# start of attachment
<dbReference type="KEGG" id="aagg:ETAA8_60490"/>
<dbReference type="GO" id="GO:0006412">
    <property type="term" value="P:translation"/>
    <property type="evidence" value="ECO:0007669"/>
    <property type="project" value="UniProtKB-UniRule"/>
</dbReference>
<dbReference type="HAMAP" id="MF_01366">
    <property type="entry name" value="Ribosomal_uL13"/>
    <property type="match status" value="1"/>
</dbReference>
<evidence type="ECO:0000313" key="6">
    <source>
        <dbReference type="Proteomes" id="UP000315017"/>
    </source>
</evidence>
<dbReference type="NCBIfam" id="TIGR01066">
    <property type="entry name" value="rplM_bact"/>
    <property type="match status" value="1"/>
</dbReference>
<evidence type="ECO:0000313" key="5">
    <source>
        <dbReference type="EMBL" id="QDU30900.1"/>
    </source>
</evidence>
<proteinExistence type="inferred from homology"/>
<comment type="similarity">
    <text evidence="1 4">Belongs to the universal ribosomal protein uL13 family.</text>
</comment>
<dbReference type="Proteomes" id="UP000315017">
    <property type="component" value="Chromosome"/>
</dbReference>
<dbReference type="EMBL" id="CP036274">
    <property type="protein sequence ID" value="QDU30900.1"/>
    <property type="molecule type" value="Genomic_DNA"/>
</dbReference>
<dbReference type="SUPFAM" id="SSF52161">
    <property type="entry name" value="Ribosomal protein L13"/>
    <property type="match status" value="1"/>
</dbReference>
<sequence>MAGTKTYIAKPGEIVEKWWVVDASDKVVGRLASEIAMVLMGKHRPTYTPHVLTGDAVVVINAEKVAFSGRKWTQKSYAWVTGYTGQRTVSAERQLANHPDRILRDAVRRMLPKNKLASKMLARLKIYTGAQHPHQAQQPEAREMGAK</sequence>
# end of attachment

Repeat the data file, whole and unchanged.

<dbReference type="KEGG" id="aagg:ETAA8_60490"/>
<dbReference type="GO" id="GO:0006412">
    <property type="term" value="P:translation"/>
    <property type="evidence" value="ECO:0007669"/>
    <property type="project" value="UniProtKB-UniRule"/>
</dbReference>
<dbReference type="HAMAP" id="MF_01366">
    <property type="entry name" value="Ribosomal_uL13"/>
    <property type="match status" value="1"/>
</dbReference>
<evidence type="ECO:0000313" key="6">
    <source>
        <dbReference type="Proteomes" id="UP000315017"/>
    </source>
</evidence>
<dbReference type="NCBIfam" id="TIGR01066">
    <property type="entry name" value="rplM_bact"/>
    <property type="match status" value="1"/>
</dbReference>
<evidence type="ECO:0000313" key="5">
    <source>
        <dbReference type="EMBL" id="QDU30900.1"/>
    </source>
</evidence>
<proteinExistence type="inferred from homology"/>
<comment type="similarity">
    <text evidence="1 4">Belongs to the universal ribosomal protein uL13 family.</text>
</comment>
<dbReference type="Proteomes" id="UP000315017">
    <property type="component" value="Chromosome"/>
</dbReference>
<dbReference type="EMBL" id="CP036274">
    <property type="protein sequence ID" value="QDU30900.1"/>
    <property type="molecule type" value="Genomic_DNA"/>
</dbReference>
<dbReference type="SUPFAM" id="SSF52161">
    <property type="entry name" value="Ribosomal protein L13"/>
    <property type="match status" value="1"/>
</dbReference>
<sequence>MAGTKTYIAKPGEIVEKWWVVDASDKVVGRLASEIAMVLMGKHRPTYTPHVLTGDAVVVINAEKVAFSGRKWTQKSYAWVTGYTGQRTVSAERQLANHPDRILRDAVRRMLPKNKLASKMLARLKIYTGAQHPHQAQQPEAREMGAK</sequence>